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Fair Winds in Seattle

Notes from Robert Ivy, FAIA Editor-in-chief

The question.
The sun is setting out on Puget Sound, a bright presence, reaching into the architects’ office like a fresh voice. “What do you think of the architecture here in Seattle?” The question hangs in the air—poignant, rhetorical. What do they expect, this gathering of a dozen earnest and lovely architects, whose work and careers I have followed? Do they expect harsh answers? Do they seek vindication? They’ve spent careers and lives building up a community in a place that is a kind of inhabited paradise. I look out the window at an environment so pungent, so complete, and thought, what structures can compete with this fulsomeness? Then I saw a few.

Experience.
Gehry blew into town, riding Jimi’s coattails. The Experience Music Project building that he made, this eternal pop traveler from Santa Monica, (limned in our magazine in swooning construction photos by Lara Swimmer), rolls down toward the street as an undulating, candy-coated wall, more waterfall than object, a rolling plastic goodie, turning in on itself, uttering you into its Oz-like canyons. An electrified pull on Hendrix’s riff. Inside, controlled chaos reigns; architecture takes second fiddle to the kinetic hype. Kids were scattered and chattering all over the place, strumming the digital hand-helds, awestruck in a temple of cool that blows away any mall.

Emerald Temple.


Weyerhauser Headquarters - Photo © Ezra Stoller/Esto

The Weyerhauser Headquarters building, halfway between Seattle and Tacoma, glows like an emerald temple, defying and exceeding anything you have seen or read. This masterwork by Skidmore Owings and Merrill, the latest recipient of the American Institute of Architects 25 Year Award, offers a textbook case in thoroughgoing architecture. Beautifully conceived in 1971 as a skyscraper laid into the landscape, it bridges a swale and builds up, terrace on terrace, for five majestic ivy-covered floors.

I was unprepared for its reach and detail and its scale. Where have you seen a corridor 600 feet long, floored in maple, lined in matched veneered woods, opened bilaterally to the light? Where felt the presence of an orchestrated hand leading you in a spatial sequence--from tiered parking platform, through allee’ of plane trees, down walkways to the entrance? An architectural hand that is never overwhelming, always present. Where have you witnessed a democratic ethos in which company president and administrative assistants share the same views, the same artwork, the same cafeteria? There was a certain pathos in leaving, wondering what companies might make a similar investment in architecture today.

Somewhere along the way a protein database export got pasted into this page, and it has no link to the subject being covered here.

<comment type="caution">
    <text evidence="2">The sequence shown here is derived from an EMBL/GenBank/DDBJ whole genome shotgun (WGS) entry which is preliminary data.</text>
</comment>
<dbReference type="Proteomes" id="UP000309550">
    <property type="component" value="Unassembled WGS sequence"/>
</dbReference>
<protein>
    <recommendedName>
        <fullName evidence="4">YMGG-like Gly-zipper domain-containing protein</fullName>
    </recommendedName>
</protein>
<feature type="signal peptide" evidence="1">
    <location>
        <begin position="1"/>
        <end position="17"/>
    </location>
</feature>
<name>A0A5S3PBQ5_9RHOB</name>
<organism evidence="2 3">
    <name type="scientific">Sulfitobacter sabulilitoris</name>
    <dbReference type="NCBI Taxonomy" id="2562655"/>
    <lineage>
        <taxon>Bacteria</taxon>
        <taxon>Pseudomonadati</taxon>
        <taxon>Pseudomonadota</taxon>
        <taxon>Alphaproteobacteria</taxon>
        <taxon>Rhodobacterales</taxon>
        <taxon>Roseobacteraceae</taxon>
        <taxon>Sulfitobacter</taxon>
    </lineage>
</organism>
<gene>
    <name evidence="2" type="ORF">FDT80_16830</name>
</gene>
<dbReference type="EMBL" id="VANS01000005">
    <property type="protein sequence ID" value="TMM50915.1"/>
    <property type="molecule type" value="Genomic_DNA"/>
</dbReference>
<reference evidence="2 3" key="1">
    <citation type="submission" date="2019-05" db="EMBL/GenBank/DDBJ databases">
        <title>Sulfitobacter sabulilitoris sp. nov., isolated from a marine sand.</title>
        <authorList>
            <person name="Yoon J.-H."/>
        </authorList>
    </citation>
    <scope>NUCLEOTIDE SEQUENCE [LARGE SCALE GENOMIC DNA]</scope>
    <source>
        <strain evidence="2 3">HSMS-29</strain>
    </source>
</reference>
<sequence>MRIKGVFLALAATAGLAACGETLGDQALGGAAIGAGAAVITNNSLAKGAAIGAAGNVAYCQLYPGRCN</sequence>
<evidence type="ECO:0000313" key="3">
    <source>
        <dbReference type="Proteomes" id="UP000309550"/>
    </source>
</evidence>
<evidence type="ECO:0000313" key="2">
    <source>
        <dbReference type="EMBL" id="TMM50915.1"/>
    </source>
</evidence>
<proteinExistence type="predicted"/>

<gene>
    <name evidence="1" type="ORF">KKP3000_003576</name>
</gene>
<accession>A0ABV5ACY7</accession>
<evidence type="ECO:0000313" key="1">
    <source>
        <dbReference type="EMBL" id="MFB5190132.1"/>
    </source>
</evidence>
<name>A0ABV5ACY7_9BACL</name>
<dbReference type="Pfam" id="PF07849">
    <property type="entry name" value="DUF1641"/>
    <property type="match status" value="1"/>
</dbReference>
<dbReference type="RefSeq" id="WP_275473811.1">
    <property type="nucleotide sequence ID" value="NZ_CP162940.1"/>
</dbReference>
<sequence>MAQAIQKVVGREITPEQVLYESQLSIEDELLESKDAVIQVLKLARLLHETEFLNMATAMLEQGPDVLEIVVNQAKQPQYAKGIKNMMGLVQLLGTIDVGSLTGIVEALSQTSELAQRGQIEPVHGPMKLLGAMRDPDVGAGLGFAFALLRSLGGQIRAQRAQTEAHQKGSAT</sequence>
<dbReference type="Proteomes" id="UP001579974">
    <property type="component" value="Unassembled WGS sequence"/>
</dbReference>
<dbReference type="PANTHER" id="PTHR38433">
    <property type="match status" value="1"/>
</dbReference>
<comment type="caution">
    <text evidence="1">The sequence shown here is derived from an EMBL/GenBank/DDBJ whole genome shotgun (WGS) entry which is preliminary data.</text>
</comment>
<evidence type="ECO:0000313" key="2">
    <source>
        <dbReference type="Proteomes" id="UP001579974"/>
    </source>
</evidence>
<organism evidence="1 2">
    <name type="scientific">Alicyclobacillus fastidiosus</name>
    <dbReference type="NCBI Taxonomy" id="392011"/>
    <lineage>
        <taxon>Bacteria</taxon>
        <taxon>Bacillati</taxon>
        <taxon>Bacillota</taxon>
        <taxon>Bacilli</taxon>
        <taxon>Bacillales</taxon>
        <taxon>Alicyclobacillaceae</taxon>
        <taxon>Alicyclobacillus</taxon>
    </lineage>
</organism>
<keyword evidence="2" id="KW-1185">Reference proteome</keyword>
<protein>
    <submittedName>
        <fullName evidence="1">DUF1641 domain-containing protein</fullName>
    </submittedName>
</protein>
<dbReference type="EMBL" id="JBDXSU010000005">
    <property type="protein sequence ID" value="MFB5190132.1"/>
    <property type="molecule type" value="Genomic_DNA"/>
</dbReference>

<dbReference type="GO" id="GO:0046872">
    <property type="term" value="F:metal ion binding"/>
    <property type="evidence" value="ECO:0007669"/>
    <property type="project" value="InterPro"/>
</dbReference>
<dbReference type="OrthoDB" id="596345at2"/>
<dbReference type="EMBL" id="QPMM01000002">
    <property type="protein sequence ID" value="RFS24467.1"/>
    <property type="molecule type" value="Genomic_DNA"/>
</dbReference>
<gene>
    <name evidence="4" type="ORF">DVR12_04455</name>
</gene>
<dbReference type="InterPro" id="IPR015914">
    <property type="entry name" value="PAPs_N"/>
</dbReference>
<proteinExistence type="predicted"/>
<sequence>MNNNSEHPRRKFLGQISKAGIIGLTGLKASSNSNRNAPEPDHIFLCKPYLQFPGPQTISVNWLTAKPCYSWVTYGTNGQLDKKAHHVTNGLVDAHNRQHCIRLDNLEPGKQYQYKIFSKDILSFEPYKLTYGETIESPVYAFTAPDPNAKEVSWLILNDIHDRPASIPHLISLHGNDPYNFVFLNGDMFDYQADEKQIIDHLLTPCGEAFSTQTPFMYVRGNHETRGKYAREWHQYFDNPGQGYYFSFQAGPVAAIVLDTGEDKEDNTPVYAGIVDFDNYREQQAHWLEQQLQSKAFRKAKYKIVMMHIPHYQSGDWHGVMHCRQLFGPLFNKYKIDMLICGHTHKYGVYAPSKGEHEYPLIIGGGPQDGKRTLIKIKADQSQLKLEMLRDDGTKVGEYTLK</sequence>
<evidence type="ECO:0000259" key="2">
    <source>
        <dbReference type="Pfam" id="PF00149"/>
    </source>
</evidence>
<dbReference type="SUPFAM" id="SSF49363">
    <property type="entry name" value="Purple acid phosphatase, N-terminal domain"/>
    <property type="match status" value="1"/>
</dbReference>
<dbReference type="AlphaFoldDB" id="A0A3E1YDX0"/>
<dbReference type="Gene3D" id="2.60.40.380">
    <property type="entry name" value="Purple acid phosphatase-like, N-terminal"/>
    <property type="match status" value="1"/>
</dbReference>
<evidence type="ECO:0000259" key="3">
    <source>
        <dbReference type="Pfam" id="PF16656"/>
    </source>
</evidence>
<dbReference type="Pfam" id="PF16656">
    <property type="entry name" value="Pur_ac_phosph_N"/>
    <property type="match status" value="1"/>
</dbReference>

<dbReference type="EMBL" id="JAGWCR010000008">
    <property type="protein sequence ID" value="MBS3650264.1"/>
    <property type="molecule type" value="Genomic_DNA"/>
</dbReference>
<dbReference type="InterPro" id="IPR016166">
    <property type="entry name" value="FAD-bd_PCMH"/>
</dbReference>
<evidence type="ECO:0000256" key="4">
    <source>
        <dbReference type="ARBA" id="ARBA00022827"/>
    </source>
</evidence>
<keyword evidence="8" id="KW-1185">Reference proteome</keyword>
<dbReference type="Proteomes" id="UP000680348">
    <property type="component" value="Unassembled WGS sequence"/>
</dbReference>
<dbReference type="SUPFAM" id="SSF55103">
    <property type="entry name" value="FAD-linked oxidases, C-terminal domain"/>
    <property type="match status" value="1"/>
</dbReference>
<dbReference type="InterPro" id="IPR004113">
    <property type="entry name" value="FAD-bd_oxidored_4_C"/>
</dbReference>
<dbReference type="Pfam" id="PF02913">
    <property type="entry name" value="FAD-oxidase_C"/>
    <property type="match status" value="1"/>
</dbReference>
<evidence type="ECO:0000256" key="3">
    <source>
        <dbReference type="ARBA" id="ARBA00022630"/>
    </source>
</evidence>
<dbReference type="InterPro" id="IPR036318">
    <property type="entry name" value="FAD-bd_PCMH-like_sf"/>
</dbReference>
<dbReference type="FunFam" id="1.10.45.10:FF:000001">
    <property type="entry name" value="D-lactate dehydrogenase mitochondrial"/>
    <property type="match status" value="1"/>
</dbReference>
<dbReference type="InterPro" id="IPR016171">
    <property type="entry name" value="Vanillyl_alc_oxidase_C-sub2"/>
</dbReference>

Bellevue.
Steven Holl came home and made a museum. Over the bridges from Seattle proper, the New York architect was commissioned to create a museum for his home-turf--a pleasant, straightforward place that houses the scrubbed, hyper-intelligent yups who live plugged-in lives. It’s a craftique culture searching for urbanity, and this building fills the gap. Urbane in a profound way, street-smart, permeable, windowed, it unfolds and interlocks, sweeps like Holl’s Kiasma, and enfolds. More Bellevue Museums, and mall-o-rama land will find itself transformed.

Bike Ride.
On a Saturday morning, I rented a bike near the Harbor Steps from a breezy guy at Blazing Saddles and headed out. The pulls up the hill were extreme for me, even in high gear, but worth the sweat. At Discovery Point Park, I stopped the bike in the woods and stood underneath the tree canopy that was beyond symphonic in its density and variety--from deepest evergreen to yellow-leafed maple. Further ahead, beyond the tunnel of shade, the leaves cracked open to an abandoned army base, its empty houses like blind sentinels guarding a broad, empty field. Across the road, the bluff dropped 200 feet to a sea view that spanned 180 degrees. The Cascades, swathed in clouds, revealed themselves across the Puget Sound as a strong wind pushed in the sunshine, drilling in the brightness. I sat on a log and watched the boats and felt the wind. A personal meditation follows:

Transformation

Odor of roses and diesel fuel
Hover over sandal-scented land
Brewing pine chips and dung
Redolent, teeming,
Winnowed by unseen hands that
Scrape the grasses with windy fingers
Slapped water
Raw sunshine
Stinging sand, etched off and flying
Scouring away the
Green memories
Deep as fog
Dark as death
In Seattle

 

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